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  • Pat Mitchell: Your first time back on the TEDWomen stage.

    帕特·米歇爾:妳第一次回到 TEDWomen

  • Sheryl Sandberg: First time back. Nice to see everyone. It's always so nice to look out

    雪莉·桑德伯格:是的 很高興見到大家,總是很高興

  • and see so many women.


  • It's so not my regular experience, as I know anyone else's.

    這不像是我平常會有的經驗 我想其他人也是

  • PM: So when we first started talking about, maybe the subject wouldn't be social media,

    我們第一次談話時 或許主題不算是社群媒體

  • which we assumed it would be, but that you had very much on your mind


  • the missing leadership positions, particularly in the sector of technology and social media.

    失落的領導位階 特別是科技與社群媒體

  • But how did that evolve for you as a thought, and end up being the TED Talk that you gave?

    但這些是如何讓妳產生想法 最後成為妳上次在 TED 談話的主題呢?

  • SS: So I was really scared to get on this stage and talk about women,


  • because I grew up in the business world, as I think so many of us did.

    因為我在商場上打滾 我想我們很多人都是如此

  • You never talk about being a woman, because someone might notice that you're a woman, right?

    妳不曾談論身為女性這件事 因為這會讓人發覺妳是一位女性

  • They might notice. Or worse, if you say "woman," people on the other end of the table

    他們可能會察覺,或者更糟 妳提到「女性」時,桌子另一頭的人

  • think you're asking for special treatment, or complaining.

    會覺得妳在要求 特別的待遇或是在抱怨

  • Or worse, about to sue them. And so I went through -- (Laughter)

    或者更糟的情況是要告發他們 所以我在我... (笑聲)

  • Right? I went through my entire business career,


  • and never spoke about being a woman, never spoke about it publicly.


  • But I also had noticed that it wasn't working.


  • I came out of college over 20 years ago, and I thought


  • that all of my peers were men and women, all the people above me were all men,

    我的同事有男有女 但老闆都是男的

  • but that would change,


  • because your generation had done such an amazing job fighting for equality,

    因為妳們這一代為了平等 做了許多驚人的貢獻

  • equality was now ours for the taking. And it wasn't.


  • Because year after year, I was one of fewer and fewer,


  • and now, often the only woman in a room.


  • And I talked to a bunch of people about,


  • should I give a speech at TEDWomen about women, and they said, oh no, no.

    我應該在 TEDWomen 提到女性嗎? 他們都說不要不要

  • It will end your business career. You cannot be a serious business executive

    這會毀了妳的工作 妳無法同時是執行長

  • and speak about being a woman. You'll never be taken seriously again.

    又談論女性議題 這樣沒有人會再把妳當一回事

  • But fortunately, there were the few, the proud -- like you -- who told me I should give the speech,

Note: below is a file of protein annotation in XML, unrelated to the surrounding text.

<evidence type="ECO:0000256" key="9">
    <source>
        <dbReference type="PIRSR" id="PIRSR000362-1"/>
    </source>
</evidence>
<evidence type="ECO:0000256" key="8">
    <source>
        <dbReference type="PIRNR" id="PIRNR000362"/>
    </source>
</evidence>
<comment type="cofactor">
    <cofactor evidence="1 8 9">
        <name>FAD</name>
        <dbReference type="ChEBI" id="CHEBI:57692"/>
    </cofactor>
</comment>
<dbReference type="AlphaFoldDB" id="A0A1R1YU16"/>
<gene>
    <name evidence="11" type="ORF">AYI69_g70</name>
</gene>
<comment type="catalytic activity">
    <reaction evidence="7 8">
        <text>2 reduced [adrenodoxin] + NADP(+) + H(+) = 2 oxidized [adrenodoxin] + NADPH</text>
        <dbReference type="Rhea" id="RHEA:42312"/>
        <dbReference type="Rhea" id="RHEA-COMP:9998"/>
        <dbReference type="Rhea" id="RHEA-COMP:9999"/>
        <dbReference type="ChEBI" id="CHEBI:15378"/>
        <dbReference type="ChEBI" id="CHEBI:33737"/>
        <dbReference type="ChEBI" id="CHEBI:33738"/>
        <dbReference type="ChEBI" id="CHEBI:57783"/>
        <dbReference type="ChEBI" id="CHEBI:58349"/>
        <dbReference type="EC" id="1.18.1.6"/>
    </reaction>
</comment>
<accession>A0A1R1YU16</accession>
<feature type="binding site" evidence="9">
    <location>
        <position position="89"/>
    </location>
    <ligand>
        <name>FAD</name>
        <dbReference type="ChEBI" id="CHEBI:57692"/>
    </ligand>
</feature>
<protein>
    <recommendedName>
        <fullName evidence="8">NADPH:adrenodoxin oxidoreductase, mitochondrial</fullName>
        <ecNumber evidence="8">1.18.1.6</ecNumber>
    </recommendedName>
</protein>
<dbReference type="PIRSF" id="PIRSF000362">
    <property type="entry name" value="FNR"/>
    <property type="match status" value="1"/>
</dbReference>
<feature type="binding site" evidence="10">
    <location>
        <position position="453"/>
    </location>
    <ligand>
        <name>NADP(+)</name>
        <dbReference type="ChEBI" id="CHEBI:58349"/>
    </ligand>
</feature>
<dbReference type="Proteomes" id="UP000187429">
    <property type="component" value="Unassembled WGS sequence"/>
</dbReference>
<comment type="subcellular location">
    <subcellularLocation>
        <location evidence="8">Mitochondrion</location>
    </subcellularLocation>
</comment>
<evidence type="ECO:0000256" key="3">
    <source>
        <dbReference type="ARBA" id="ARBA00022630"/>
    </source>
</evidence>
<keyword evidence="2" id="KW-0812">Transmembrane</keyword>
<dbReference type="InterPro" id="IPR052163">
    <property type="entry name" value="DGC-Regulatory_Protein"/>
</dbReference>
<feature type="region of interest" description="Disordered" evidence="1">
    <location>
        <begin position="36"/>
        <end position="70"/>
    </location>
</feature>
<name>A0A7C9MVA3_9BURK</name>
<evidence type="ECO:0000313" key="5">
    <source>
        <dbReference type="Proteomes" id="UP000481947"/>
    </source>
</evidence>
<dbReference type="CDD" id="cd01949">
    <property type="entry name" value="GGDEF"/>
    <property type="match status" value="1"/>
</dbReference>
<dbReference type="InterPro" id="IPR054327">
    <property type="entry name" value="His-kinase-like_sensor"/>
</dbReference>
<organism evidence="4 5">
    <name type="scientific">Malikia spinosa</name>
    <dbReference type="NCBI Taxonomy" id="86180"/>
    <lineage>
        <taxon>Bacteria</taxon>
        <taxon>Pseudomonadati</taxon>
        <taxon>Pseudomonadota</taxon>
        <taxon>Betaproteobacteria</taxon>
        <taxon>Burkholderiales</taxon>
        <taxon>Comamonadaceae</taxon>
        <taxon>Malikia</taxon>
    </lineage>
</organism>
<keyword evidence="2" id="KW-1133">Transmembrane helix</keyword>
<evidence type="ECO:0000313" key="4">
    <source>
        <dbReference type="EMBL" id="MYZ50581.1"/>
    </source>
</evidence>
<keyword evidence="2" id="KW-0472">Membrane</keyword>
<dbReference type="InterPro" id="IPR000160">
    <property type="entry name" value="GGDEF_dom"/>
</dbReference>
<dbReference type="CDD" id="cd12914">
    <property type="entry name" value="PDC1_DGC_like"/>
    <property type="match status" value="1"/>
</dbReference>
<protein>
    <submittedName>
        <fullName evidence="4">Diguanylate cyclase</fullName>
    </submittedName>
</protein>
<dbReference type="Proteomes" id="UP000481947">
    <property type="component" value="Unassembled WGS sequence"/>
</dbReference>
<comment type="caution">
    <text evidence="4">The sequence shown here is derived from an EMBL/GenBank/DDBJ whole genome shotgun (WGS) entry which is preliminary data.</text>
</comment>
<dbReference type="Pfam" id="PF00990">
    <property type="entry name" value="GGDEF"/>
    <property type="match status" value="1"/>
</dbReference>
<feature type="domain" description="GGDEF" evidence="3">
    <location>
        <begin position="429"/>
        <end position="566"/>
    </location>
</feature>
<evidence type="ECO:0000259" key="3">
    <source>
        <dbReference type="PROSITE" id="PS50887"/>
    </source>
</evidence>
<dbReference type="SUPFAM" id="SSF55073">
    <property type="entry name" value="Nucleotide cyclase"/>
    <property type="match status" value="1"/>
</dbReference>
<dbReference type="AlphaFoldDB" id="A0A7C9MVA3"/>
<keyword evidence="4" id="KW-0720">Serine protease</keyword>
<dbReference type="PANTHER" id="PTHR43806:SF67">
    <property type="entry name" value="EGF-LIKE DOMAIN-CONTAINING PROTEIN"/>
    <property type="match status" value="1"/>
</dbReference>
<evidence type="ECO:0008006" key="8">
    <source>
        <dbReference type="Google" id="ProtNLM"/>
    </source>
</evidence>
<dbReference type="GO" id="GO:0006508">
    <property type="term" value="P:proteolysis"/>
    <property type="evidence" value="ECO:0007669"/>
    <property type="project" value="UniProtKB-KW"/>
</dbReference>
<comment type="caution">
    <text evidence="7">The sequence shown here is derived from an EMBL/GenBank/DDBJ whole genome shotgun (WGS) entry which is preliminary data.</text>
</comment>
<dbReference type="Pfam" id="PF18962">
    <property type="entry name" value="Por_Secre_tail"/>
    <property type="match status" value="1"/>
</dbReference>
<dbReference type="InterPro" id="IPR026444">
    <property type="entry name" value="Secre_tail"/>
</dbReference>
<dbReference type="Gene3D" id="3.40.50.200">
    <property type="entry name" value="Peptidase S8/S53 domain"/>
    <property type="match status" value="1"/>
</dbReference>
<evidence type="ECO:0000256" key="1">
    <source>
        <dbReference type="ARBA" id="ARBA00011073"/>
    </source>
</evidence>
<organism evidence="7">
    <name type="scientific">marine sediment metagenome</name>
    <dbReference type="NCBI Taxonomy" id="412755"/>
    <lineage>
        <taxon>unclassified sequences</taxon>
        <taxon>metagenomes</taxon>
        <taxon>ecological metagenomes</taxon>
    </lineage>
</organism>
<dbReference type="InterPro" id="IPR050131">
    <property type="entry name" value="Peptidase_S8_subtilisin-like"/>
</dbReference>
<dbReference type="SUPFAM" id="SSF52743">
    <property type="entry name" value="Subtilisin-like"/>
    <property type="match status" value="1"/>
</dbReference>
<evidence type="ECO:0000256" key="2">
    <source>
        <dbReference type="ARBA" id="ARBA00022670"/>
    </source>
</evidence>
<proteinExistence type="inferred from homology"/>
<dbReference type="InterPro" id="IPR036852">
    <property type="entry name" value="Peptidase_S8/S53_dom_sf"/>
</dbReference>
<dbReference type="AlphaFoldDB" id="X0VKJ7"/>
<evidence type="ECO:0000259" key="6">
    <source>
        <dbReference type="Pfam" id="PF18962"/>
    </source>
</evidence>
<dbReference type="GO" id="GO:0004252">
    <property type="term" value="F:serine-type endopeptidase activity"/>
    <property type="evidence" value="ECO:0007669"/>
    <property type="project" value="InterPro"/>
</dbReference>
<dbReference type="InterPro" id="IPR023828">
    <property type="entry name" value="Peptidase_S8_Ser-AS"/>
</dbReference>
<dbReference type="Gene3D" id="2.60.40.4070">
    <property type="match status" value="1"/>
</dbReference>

但幸運地,還有些人,值得驕傲的人 像是妳,告訴我應該談論這議題

  • and I asked myself the question Mark Zuckerberg might --

    而我問自己一個問題 這也是馬克·祖克柏

  • the founder of Facebook and my boss --


  • asks all of us, which is, what would I do if I wasn't afraid?

    也可能會問我們的問題 那就是如果我不退縮的話會怎麼做?

  • And the answer to what would I do if I wasn't afraid is I would get on the TED stage,

    而答案是,如果我不退縮 我就會站在 TED 的講台上

  • and talk about women, and leadership. And I did, and survived. (Applause)

    談論女性議題和領導力 我做到了,而且活過來了(掌聲)

  • PM: I would say, not only survived. I'm thinking of that moment, Sheryl,

    我想說,不單只是活過來 雪莉,我想到當時

  • when you and I were standing backstage together, and you turned to me,


  • and you told me a story.


  • And I said -- very last minute -- you know, you really should share that story.

    在最後一刻,我跟妳說 妳真的應該分享這個故事

  • SS: Oh, yeah. PM: What was that story?

    沒錯 那是什麼故事?

  • SS: Well, it's an important part of the journey. So I had -- TEDWomen --

    那是旅程中很重要的一部分 TEDWomen 一開始

  • the original one was in D.C. -- so I live here, so I had gotten on a plane the day before,

    是在華盛頓特區,我住在這裡 所以我前一天就要搭飛機過去

  • and my daughter was three, she was clinging to my leg: "Mommy, don't go."

    我3歲女兒則是纏著我的腿 說:「媽咪不要走」

  • And Pat's a friend, and so, not related to the speech I was planning on giving,

    帕特則是我的朋友 所以這跟我要演講的無關

  • which was chock full of facts and figures, and nothing personal,

    演講是關於事實和圖表 不是私人的經驗

  • I told Pat the story. I said, well, I'm having a hard day.

    我跟帕特講了這個故事 說我有個難過的一天

  • Yesterday my daughter was clinging to my leg, and "Don't go."


  • And you looked at me and said, you have to tell that story.


  • I said, on the TED stage? Are you kidding?

    我說,在 TED 台上嗎? 妳開玩笑的吧?

  • I'm going to get on a stage and admit my daughter was clinging to my leg?

    我要站在講台上 然後承認我女兒纏著我的腿?

  • And you said yes, because if you want to talk about getting more women into leadership roles,

    妳說,對,如果妳要讓更多女性 扮演領導者的角色

  • you have to be honest about how hard it is.


  • And I did. And I think that's a really important part of the journey.

    而我就真的講了這故事 那真的是旅程中很重要的一部分